Becoming a university student involves a lot of life changes at the best of times, let alone during a global crisis! Not only are you learning a whole new subject, making new friends and getting used to a new city, but you also need to start learning how to pay bills and how to find the money to have fun! We have pulled together a quick guide to ease you in to living independently. 

It can be a big shock to the system when you first find yourself fending for yourself.  These five tips should help you to keep on top of everything while still having a lot of fun!

1. Should you live in house or halls?
There are several options for living accommodation when it comes to university.  If you’re not moving to a new city, maybe you can stay at home, but it’s a good idea to stretch your wings a little and really experience the university experience.  Living on campus in halls is often a popular choice for the first year of higher education, or you could move straight into private accommodation.  There are pros and cons for both these options, but both depend on what kind of preferences you have.

Living amongst your fellow students can make the whole experience a little less scary than going it alone as others are in the same boat as you.  You can bounce off each other, reassure each other, and hopefully, start making friendships that last a lifetime. And you also won’t have to worry about regular bill payments, rent etc as it’ll all have been paid as part of your enrolment. On the downside, it can be a distraction from studying, or you could be matched with people with different interests to yourself. 

When it comes to flat-share or a house share, you’re thrown straight into becoming your own boss, and getting stuck into adult life.  Bills will need to be paid, and in the same way as halls, you’ll be in charge of your own meals and washing. A negative of this set up however is being apart from the support system of a campus, you never know when you might need a friend, especially in these early days of your new life.

2. Do you need to get a job at university?

Having a regular income at university is mostly a good idea. Not only will it start getting you used to being in a working environment, but it’ll also provide a little more funding for your lifestyle.  But many may struggle with negotiating studies around working – make sure you are able to manage your schedule effectively before you take on more responsibility. Industries normally littered by students are bar work, service industry jobs, shop work. They’re quite flexible and help earn a little extra cash. Some universities may even have vacancies on campus, in student bars or libraries. These may be a little more understanding about your study time as well.  Online research groups and freelancer work could also be a source for extra cash; after all, if you spend most of your time online anyway, why not make some money!

3. Paying bills
Ahhh, the dreaded bills. A downside of growing up if ever there was one. But although it’s easy to start feeling swamped by them, there are lots of ways to deal with them and paying them will soon become an unnoticed habit.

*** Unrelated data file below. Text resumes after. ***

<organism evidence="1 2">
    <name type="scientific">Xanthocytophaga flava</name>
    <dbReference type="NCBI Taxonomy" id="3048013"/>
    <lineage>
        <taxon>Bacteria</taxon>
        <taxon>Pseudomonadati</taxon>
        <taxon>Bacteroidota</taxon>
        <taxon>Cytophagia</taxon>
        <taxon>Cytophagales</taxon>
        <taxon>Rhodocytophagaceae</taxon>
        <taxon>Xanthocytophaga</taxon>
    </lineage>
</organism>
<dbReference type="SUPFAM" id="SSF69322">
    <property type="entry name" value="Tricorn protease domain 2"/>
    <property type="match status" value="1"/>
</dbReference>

• What type of bills will there be?
    Utilities – These involve electricity, gas and water. Take the time to peruse the providers available for these to ensure you get the best deal. Make sure you divide these costs if you live in a house-share, (sharing bills should be a rule set on day one!)
    Essentials (Well, at least the essentials in today’s world!) – Internet, TV Licences and TV packages.

4. One of the best bits – the FUN!
Obviously higher education comes with a great deal of fun, as well as studying. The downtime is just as important as the learning for life experience after all! So making sure you have enough pennies to enjoy these nights out is crucial, overdrafts can only get you so far! Some tips on how to save where you can while having fun:

Streaming sites: These services avoid “necessary” trips to the pub to sneak a watch of your teams’ big game. You’re sure to only spend money while out. Streaming services can provide decent packages for a small monthly charge, and you can cancel very quickly and easy as well, if it all starts to get too much.

  • Travel light: One of the most expensive elements of higher education is the travel between a family home and campus. Or even just your student digs and campus if the city is quite vast. The first thing you should make sure you have in your purse or wallet is a Student Railcard (16-25’s eligible). Another way of travelling on a budget is to use a coach if available – National Express offers very cheap journeys, but make sure you factor in a much longer journey, and the fact that you’ll be on a coach!

At the current time, remember to check venues regulations and Government guidelines before venturing out.

If you bear these tips in mind, you should be set for your first year out of the nest. Now you’ll have an idea of what your parents have been doing for you for so long, so make sure you don’t forget them back at home and check in!